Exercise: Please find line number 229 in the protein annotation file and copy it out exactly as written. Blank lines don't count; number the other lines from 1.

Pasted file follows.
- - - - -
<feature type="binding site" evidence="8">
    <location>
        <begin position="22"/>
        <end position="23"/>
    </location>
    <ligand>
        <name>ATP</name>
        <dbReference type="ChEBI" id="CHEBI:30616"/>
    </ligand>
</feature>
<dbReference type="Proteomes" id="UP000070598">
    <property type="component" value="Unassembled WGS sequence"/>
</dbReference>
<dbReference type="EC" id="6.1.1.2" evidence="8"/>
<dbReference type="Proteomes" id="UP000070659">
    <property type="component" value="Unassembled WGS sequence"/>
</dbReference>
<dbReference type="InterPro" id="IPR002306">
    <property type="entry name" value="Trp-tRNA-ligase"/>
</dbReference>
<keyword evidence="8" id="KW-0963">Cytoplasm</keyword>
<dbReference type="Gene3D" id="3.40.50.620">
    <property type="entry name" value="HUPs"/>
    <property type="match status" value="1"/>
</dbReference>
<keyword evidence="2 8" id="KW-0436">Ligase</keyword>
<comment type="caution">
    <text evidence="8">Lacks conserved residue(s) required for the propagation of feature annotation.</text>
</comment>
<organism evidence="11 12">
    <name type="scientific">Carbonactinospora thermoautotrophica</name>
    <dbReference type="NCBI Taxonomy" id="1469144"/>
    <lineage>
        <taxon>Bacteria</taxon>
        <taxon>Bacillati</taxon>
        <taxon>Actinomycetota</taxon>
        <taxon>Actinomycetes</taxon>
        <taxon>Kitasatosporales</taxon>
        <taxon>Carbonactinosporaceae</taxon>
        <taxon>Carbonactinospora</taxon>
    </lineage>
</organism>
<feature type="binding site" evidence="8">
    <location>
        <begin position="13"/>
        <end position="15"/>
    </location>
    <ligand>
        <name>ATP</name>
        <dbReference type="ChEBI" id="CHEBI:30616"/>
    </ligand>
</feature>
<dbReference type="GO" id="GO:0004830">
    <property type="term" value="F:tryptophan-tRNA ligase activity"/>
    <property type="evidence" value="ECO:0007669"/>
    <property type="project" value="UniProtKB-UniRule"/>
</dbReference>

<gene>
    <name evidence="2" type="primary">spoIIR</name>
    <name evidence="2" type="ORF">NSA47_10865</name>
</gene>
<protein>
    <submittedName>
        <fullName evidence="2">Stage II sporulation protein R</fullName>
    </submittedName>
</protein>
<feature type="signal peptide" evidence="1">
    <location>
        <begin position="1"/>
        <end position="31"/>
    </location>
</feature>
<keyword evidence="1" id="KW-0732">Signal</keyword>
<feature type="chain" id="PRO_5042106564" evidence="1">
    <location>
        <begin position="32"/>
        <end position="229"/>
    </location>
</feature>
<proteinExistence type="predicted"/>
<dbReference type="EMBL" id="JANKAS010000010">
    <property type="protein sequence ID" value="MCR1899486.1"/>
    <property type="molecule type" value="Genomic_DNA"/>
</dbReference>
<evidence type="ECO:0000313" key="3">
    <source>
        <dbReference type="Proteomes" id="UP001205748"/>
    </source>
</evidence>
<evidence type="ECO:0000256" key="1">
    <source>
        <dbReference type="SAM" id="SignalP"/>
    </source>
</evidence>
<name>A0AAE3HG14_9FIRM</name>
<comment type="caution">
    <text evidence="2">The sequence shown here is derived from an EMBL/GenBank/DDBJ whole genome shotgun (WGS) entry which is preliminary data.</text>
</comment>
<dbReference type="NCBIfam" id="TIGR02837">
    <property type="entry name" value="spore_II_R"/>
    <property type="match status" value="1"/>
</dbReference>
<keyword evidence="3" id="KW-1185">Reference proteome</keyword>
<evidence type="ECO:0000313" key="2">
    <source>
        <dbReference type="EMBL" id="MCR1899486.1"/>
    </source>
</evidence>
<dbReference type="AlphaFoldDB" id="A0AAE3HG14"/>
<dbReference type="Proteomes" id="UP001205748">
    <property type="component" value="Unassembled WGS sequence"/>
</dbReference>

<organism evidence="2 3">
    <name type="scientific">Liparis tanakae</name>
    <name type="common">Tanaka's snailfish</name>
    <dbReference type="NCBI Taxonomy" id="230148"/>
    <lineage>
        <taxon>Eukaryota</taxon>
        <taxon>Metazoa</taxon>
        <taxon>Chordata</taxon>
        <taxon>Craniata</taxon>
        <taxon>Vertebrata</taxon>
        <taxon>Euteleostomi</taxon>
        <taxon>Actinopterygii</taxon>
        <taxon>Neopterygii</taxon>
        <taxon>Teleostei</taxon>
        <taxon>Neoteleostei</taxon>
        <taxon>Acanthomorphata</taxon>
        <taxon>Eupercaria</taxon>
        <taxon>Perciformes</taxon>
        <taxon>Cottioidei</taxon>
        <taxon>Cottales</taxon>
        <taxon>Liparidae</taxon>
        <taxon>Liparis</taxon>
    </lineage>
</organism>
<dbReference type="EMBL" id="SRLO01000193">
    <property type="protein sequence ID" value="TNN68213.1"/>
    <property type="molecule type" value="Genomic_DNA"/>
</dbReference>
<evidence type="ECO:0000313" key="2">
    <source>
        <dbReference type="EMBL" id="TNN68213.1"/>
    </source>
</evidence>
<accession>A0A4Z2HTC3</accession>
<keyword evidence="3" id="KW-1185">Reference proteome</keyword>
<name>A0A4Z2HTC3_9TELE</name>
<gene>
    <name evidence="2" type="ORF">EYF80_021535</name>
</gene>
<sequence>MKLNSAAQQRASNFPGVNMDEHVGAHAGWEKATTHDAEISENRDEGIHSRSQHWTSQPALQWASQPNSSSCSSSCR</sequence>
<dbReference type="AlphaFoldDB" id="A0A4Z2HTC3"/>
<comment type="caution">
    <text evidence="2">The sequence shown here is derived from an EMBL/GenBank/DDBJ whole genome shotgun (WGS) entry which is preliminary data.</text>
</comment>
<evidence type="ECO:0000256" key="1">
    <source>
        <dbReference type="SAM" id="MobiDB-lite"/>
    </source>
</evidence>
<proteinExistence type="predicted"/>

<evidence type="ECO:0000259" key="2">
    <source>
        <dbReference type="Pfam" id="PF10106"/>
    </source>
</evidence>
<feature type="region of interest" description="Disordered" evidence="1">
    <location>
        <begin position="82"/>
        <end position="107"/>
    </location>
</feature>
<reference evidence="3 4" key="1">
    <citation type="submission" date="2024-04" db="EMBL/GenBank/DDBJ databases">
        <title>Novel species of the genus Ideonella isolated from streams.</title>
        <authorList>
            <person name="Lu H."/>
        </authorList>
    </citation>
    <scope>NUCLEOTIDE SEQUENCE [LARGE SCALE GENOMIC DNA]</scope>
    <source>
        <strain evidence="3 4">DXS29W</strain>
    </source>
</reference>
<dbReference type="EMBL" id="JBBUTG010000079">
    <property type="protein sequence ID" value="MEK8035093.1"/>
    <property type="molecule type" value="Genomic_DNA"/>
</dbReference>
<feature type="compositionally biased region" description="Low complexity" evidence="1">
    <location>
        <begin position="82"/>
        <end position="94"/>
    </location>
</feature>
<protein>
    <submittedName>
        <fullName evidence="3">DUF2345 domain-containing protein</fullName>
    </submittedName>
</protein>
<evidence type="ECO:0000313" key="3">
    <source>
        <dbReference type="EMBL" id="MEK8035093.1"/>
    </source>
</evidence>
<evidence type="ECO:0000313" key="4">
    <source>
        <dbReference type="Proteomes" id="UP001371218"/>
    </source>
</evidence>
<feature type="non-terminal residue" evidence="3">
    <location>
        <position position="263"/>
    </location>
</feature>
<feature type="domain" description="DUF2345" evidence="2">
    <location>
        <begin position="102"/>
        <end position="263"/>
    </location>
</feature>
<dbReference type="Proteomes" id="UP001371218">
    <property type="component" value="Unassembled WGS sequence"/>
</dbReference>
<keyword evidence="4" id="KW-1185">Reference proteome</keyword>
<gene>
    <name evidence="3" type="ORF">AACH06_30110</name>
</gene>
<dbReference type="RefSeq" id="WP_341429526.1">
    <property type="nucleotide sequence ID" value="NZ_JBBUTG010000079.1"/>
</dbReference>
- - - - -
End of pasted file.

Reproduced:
<dbReference type="RefSeq" id="WP_341429526.1">